After a debut goal against Gillingham, many had expected Spurs academy graduate Josh Onomah to feature more regularly at the north London club than he has done. While there are several factors contributing to this, it begs the question: what is Onomah’s role at Tottenham Hotspur?
As much as it’ll pain those who (rightfully) advocate the Spurs youth setup, Onomah is – at the minute – nothing more than a squad player. Born and raised in Enfield, just a few minutes walk to White Hart Lane, Onomah could develop into the player Tottenham have dreamed of: a home grown talent with Spurs in the blood and a footballing brain.
But at the minute, the 19 year old is a prized player but still a youngster with much to learn before featuring regularly at Premier League level. Those who follow youth football staunchly will know that teenage talents like Marcus Rashford, Kelechi Iheanacho and Spurs’ own Dele Alli are exceptions to the rule – in terms of their physical and mental capabilities to play the game at the highest level – rather than examples to prove that every 18-year-old is ready to play at the Premier League standard. But in Onomah, Spurs have an exciting young talent who must be looked after, cherished, and encouraged to play.
Quite where he’d fit into the current first team is another issue altogether. Kenyan Victor Wanyama has been nothing short of a revelation since rejoining Mauricio Pochettino at White Hart Lane, and has been simply majestic in the holding midfield role. Meanwhile, Mousa Dembele is nigh-on undroppable, such are his ball-retention abilities.
Perhaps Onomah will be seen as cover for the more attacking roles, where the trio of Erik Lamela, Dele Alli and Christian Eriksen have all been susceptible to individually weak performances. But this may yet serve to stifle his talents; without being blessed with outright pace, the youngster would struggle if he was thrown in at the deep end. Onomah is less of a raw talent than the Frenchman Georges-Kevin N’Koudou, and as a result would also need time to settle into the fast rhythm of Premier League games. One of the issues surrounding Onomah is his versatility, meaning he could cover any of the five midfield spaces but will only realistically be played in the position in which he is most effective.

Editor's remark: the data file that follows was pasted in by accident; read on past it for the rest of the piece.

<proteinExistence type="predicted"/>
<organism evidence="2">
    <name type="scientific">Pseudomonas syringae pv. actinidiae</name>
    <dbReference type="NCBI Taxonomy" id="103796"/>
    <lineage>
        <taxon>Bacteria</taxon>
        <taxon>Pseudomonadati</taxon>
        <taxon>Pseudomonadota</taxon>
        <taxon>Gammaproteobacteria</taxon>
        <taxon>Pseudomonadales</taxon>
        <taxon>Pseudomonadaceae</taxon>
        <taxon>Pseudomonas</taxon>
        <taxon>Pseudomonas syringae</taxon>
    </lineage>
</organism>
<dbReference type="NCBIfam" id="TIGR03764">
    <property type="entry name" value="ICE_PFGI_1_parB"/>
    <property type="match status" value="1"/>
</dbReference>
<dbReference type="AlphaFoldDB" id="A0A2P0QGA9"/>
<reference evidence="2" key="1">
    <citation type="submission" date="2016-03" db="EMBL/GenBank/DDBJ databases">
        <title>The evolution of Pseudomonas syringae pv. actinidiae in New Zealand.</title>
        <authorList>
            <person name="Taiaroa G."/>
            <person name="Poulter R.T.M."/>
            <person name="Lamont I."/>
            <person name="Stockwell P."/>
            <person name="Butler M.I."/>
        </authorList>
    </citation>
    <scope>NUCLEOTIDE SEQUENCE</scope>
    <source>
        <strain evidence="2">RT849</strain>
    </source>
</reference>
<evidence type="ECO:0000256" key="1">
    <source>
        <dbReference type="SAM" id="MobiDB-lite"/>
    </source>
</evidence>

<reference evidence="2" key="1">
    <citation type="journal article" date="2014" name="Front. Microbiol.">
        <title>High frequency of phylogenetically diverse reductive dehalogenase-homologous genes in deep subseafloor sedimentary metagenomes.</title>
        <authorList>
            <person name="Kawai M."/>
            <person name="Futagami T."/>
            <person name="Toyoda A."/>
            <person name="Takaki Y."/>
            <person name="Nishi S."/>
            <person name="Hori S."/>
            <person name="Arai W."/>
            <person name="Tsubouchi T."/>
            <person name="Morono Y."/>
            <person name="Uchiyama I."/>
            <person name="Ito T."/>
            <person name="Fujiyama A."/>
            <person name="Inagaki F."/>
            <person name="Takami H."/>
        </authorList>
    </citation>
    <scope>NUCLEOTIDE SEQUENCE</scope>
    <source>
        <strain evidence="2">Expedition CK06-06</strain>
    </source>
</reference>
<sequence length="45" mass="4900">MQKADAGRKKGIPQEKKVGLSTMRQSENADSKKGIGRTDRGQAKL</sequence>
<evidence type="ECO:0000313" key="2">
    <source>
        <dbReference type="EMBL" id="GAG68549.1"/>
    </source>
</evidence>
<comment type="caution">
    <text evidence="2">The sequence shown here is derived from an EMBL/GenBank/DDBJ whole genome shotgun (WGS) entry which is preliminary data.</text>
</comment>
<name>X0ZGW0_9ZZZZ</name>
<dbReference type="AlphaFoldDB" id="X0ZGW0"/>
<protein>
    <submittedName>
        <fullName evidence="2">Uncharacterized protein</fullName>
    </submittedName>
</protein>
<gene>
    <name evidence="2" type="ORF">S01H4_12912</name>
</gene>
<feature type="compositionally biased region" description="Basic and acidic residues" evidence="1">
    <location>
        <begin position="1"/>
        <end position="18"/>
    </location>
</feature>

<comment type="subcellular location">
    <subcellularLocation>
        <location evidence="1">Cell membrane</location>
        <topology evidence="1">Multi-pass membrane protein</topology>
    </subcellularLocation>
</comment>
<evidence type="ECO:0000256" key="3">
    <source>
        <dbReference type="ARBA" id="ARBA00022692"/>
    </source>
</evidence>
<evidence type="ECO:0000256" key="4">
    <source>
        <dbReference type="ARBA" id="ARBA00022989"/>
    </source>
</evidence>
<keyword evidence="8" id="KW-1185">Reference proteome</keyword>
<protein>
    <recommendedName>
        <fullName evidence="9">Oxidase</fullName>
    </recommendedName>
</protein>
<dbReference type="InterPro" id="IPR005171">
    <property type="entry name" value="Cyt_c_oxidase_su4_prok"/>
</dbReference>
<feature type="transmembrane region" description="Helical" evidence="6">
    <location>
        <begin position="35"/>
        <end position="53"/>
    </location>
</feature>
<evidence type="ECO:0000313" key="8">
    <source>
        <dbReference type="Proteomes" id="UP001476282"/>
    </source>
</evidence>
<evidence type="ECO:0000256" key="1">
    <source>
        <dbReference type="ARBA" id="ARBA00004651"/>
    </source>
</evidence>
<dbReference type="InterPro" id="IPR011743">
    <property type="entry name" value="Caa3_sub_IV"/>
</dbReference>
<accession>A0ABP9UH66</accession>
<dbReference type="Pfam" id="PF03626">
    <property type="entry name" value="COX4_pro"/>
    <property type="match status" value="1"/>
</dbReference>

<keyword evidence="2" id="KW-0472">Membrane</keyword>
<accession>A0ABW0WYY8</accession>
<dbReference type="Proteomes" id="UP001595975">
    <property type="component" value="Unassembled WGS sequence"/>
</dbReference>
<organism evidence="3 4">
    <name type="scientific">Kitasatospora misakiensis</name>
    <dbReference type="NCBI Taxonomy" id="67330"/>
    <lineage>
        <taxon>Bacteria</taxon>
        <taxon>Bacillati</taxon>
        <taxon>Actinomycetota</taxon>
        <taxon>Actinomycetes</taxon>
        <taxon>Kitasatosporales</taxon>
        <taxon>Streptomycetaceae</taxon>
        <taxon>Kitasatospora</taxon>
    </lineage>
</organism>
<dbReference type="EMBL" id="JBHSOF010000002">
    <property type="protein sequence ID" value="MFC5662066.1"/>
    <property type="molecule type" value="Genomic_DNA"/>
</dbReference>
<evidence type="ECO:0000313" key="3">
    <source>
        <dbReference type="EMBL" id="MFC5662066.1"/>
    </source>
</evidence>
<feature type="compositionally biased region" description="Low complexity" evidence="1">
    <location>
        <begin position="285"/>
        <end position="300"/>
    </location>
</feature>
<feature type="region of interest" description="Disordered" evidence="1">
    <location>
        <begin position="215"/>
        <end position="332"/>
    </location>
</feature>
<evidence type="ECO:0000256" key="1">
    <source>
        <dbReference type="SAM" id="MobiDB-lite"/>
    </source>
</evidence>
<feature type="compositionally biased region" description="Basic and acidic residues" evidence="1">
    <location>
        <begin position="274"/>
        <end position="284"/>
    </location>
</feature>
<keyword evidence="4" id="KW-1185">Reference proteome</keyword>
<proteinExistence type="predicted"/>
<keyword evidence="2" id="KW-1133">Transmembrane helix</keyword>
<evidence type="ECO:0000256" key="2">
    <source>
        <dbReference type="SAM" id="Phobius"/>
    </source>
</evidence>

Calls have been made from some areas of the Spurs fanbase calling for the 19-year-old to have a loan spell, yet this would also prove counter-intuitive. Onomah needs to stay under the guidance of Mauricio Pochettino to ensure that he continues to develop and is able to hit the ground running when he starts playing consistently for the first team – which must surely be an issue of when, not if. Leaving Spurs, albeit temporarily, to learn another style of football might be seen as beneficial by purists, but realistically will only hinder his way into the Tottenham first team. It makes no sense to loan him out. Combine this with Pochettino appearing to use loans as a way of getting players out of the squad that he doesn’t favour – like Nabil Bentaleb – and a loan for Onomah would lead to justified fears over the youngster’s future.
The debate this leaves is the question over where Onomah actually gets game time. The apparent solution would be the ‘PL2’, the U23 competition for Premier League sides. But Onomah hasn’t even been part of the squad for any of these games, and this must generally be seen as below his standard. Spurs use this competition as a way of improving their very best younger players, so the likes of Marcus Edwards – at just 17 – often play against defenders six years their elder; perhaps it’s no surprise that Onomah is kept with the first team, where he’s restricted to the occasional cup appearance. However, Pochettino will have to start to find him minutes from somewhere, or he’ll risk alienating one of the finest English talents in the game right now.